Luxembourg public policy sets out additional requirements such as compliance with due process and proper appearance in court.
Where the foreign judgment is not subject to an EU law or treaty, the general rules of Luxembourg law govern recognition and enforcement requirements.
The Luxembourg court will check whether:
- the decision is enforceable in the country of origin;
- the original judge had jurisdiction to make a decision according to Luxembourg private international law;
- the original judge had jurisdiction to make a decision according to its own procedural law;
- the foreign court has applied the law as designated by Luxembourg’s conflict of laws provisions;
- the foreign procedure rules have been respected;
- the defendant had proper notice of the proceedings;
- the decision does not contravene any Luxembourg public policy rules; and
- the foreign decision contains an order that can be executed.
What is the limitation period for enforcement of a foreign judgment?
There is no limitation period for proceedings to grant the recognition and enforcement of a foreign judgment. Luxembourg courts can enforce only foreign judgments which are enforceable in their country of origin.
Therefore, a timeframe for the recognition and enforcement of a foreign judgment could depend on the law applicable to the foreign judgment in its country of origin.
Grounds for refusal
On what grounds can recognition and enforcement be refused?
According to EU Regulation 1215/2012, the recognition of a judgment may be refused if:
- such recognition is manifestly contrary to Luxembourg public policy (ordre public);
- it was given in default of appearance (ie, if the defendant was not served with the document which instituted the proceedings or with an equivalent document in sufficient time and in such a way as to enable them to arrange their defence, unless the defendant failed to commence proceedings to challenge the judgment when it was possible for them to do so);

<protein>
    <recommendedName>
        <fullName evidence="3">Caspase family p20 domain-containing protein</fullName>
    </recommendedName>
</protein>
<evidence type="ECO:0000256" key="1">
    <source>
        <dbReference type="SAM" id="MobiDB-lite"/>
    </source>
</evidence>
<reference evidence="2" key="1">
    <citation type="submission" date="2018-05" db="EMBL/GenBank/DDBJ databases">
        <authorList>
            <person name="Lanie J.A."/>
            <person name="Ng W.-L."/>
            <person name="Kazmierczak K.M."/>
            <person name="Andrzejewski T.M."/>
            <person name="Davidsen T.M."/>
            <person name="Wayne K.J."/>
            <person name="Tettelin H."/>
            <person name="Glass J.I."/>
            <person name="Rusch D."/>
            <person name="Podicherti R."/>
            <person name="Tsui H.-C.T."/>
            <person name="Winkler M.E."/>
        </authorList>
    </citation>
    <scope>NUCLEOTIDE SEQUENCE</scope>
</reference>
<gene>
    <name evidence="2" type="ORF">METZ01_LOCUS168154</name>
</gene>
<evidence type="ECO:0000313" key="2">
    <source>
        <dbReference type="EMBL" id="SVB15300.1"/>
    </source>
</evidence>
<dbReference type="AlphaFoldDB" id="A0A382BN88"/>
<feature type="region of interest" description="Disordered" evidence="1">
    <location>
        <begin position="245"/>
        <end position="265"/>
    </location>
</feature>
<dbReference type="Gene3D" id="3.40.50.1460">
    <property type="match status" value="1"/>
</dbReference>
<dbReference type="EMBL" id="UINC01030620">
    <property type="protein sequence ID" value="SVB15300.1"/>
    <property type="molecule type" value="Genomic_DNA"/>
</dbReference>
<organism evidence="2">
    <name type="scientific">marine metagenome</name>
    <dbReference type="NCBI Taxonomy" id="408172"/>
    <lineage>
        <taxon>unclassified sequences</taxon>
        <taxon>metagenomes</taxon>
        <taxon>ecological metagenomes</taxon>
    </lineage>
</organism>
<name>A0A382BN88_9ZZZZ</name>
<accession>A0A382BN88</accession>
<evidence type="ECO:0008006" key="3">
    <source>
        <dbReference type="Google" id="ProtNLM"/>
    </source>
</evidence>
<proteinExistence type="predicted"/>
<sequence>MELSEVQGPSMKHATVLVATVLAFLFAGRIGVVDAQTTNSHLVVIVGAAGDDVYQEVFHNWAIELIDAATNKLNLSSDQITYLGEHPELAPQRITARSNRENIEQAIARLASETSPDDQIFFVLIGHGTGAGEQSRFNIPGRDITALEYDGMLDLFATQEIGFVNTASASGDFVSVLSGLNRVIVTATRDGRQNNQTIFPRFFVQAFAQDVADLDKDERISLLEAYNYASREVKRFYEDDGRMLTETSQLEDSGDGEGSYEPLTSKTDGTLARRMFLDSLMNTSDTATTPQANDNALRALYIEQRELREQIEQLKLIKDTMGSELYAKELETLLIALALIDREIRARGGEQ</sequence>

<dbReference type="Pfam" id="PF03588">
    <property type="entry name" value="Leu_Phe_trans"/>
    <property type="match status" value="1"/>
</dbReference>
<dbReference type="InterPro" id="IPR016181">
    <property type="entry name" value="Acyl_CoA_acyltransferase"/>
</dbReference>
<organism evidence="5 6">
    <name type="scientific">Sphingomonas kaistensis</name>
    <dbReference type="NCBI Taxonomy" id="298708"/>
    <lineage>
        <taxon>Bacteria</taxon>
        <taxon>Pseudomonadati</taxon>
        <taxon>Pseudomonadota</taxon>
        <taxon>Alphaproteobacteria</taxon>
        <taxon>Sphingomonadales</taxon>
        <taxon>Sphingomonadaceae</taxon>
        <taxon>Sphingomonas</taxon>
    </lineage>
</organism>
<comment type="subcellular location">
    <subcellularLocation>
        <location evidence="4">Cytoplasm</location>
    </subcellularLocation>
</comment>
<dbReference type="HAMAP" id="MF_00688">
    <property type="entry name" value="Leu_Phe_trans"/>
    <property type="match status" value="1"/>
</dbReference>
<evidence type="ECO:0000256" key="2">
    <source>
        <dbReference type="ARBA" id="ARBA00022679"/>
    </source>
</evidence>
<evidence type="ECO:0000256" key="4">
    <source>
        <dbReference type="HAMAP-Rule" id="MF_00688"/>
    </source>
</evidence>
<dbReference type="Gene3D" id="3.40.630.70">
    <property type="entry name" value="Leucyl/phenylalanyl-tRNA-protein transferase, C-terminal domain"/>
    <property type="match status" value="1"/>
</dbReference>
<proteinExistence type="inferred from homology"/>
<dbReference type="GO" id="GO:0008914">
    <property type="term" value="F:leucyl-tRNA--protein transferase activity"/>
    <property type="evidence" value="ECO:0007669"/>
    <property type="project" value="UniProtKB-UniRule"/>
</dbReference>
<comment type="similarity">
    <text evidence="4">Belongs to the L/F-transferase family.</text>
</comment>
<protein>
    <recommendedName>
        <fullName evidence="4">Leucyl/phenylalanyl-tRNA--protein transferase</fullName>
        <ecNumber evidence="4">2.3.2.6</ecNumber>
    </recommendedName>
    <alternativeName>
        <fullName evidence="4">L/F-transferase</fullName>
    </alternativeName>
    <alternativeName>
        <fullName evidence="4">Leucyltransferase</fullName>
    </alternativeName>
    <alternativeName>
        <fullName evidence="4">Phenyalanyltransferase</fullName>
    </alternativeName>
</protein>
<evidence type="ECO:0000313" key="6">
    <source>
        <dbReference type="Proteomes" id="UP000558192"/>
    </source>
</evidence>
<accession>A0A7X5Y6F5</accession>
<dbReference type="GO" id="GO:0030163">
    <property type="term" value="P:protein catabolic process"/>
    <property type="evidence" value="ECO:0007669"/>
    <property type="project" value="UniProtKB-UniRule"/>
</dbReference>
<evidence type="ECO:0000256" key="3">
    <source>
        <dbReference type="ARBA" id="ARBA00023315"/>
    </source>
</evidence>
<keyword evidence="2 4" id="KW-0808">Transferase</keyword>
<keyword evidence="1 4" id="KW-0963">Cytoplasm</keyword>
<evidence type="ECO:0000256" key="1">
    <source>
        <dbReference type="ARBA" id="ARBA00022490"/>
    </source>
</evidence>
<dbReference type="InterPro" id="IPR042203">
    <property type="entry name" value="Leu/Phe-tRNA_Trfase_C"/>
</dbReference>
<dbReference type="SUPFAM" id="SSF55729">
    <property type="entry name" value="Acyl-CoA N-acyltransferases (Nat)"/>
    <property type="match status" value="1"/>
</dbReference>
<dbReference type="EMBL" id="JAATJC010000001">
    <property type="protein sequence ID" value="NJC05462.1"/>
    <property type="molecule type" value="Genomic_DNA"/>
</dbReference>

- it is irreconcilable with a judgment given between the same parties in the EU member state addressed;
- it is irreconcilable with an earlier judgment given in another EU member state or in a third state involving the same cause of action and between the same parties, provided that the earlier judgment fulfils the conditions necessary for its recognition in the EU member state addressed; or
- it conflicts with EU Regulation 1215/2012.
The enforcement of a judgment shall be refused where one of the grounds for refusal of the recognition of a judgment exist.
Service of process
To what extent does the enforcing court review the service of process in the original foreign proceedings?
According to Article 42 of EU Regulation 1215/2012, in order to have a foreign judgment recognised and enforced in Luxembourg, applicants must provide the competent district court with: